The Fight Against Texas’ HB 900 is a Fight for Public Education

February 1, 2024 | Texas

We’ve won a major battle in the fight against book bans in Texas, but the war isn’t over. HB 900, the Texas book ban law authored by Frisco Representative Jared Patterson, has been rendered toothless now that the Fifth Circuit Court of Appeals has upheld the district court’s decision to block several of the most dangerous parts of the bill from being implemented.

The Fifth Circuit’s ruling strikes down the bureaucratic book rating regime that could have banned inclusive, representative, and culturally relevant books from our classrooms. This is great news for students, parents, and teachers who have mounted resistance against the bill and know firsthand the tremendous harm to public education and the safety of young Texans that extremist laws like HB 900 inflict.

Despite this legal victory for the freedom to read, many Texas libraries are still vulnerable to book banning tactics. Several school boards have been taken over by extreme Christian nationalist companies and conservative PACs, like Patriot Mobile, and are filled with members who support Governor Abbott’s plan to defund public education through vouchers. 

In North Texas, Fort Worth ISD closed its libraries for two weeks at the beginning of the year and has taken 120 books off the shelves for review because of pressure from Christian nationalist group Citizens Defending Freedom. Meanwhile, in Keller, one book about a little Black girl getting a new hairstyle and another about two dragons one parent described as “lesbian”, were also targeted for removal.  The blight reached further south as well, with the 10 largest Houston-area school districts banning 67 books overall. Conroe ISD alone banned 59. Katy ISD even placed the power to ban books squarely in the hands of its school board after it had already stopped purchasing new books and marked new ones for scrutiny.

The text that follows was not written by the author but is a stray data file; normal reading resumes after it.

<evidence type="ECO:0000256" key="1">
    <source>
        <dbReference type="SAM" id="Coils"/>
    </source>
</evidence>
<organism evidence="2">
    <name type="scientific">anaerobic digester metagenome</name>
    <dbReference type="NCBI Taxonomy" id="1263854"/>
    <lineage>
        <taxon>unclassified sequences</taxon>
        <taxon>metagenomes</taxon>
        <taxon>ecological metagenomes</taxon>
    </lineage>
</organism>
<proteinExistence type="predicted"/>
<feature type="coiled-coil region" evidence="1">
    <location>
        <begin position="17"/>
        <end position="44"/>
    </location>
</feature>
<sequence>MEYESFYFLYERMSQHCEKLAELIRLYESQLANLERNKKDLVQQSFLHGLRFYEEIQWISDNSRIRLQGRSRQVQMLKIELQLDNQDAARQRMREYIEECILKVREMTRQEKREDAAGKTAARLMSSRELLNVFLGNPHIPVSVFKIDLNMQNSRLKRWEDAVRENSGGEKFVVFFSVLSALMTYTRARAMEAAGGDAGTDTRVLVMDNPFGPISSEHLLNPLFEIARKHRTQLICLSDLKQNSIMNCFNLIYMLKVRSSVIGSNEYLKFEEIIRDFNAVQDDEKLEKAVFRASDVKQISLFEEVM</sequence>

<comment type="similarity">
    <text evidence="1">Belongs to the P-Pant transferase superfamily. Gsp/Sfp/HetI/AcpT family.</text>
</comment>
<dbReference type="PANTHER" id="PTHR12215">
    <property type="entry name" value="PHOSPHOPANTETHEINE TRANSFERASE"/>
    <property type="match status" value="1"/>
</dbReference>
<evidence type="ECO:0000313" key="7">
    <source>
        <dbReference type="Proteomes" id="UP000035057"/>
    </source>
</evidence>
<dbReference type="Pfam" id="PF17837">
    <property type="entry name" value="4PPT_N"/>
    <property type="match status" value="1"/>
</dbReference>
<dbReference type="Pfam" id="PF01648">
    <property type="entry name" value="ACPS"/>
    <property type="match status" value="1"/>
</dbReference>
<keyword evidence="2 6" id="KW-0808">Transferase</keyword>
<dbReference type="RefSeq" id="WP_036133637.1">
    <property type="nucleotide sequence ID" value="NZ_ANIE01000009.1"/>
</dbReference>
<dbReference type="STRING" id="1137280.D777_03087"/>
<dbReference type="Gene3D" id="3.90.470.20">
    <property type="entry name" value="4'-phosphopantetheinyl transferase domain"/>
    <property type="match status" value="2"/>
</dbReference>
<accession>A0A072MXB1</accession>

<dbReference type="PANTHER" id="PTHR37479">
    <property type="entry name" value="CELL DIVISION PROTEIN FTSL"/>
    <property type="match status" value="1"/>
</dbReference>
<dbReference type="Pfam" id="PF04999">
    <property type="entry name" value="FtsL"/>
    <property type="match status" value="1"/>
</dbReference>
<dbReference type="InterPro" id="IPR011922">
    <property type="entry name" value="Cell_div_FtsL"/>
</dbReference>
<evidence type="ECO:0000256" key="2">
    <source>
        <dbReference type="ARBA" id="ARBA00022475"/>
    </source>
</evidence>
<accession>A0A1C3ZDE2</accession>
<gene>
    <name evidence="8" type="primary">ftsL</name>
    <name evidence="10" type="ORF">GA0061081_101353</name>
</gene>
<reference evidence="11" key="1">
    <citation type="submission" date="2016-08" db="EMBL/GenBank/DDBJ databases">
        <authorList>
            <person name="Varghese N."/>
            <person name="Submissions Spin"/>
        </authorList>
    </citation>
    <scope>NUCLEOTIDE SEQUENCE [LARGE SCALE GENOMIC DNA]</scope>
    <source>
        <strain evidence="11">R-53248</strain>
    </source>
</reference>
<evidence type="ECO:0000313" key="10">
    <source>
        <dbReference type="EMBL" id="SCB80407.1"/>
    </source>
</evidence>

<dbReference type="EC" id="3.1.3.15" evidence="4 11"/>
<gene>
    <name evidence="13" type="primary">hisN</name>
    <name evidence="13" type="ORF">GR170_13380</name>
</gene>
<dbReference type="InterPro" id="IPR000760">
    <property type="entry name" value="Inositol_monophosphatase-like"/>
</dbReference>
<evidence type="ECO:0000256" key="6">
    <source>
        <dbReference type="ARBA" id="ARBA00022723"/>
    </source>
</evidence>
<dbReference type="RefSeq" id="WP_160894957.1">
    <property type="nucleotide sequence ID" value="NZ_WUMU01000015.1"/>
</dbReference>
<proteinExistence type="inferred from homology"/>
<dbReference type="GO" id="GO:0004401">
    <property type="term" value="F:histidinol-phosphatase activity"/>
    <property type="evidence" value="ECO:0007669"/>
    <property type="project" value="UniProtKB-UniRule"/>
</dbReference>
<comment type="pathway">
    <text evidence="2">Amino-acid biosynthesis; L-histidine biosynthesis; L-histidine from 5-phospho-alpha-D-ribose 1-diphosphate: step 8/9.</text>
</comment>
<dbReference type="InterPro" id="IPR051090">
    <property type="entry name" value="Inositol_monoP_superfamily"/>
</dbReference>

HB 900 has been cited as justification for both the banning of books and for policies that ban discussions over race and target transgender students. This bill employs fear mongering and dog whistles to advance bigoted and discriminatory policies.

Over the past two years, Texas students have demonstrated real leadership by forming banned books clubs, testifying in support of an honest education, and campaigning and voting for candidates who champion public schools. HB 900 attempted to silence the voices of young Texans who demanded an inclusive and truthful education for all students, but the majority of us who oppose book bans and support the freedom to learn must join students and booksellers in speaking out against this harmful law. Children’s Defense Fund-Texas is committed to making this vision a reality.

We must ensure our students attend schools that are safe, supportive, and fully funded by showing up at both school board meetings and school board elections across Texas, like the ones coming up in May. We must hold our school administrators and our legislators accountable by keeping track of what policies are being pushed in our districts. We must demand that enriching and worthwhile books stay on our shelves and in our classrooms.

Texas students deserve access to books that reflect their own lives, teach them about others’ lives, and inspire them to lead. As the Fifth Circuit ruling reaffirms, young Texans have a First Amendment right to receive information and to read freely in their school libraries. And as Governor Abbott calls to abandon public schools and extremist Christian nationalist companies and PACs fill public school boards with parents whose children attend private schools, it becomes clear that it will take more court victories like this one and a movement of advocacy and civic engagement to put HB 900 and other bills like it in the ground for good. 

Rachel Myles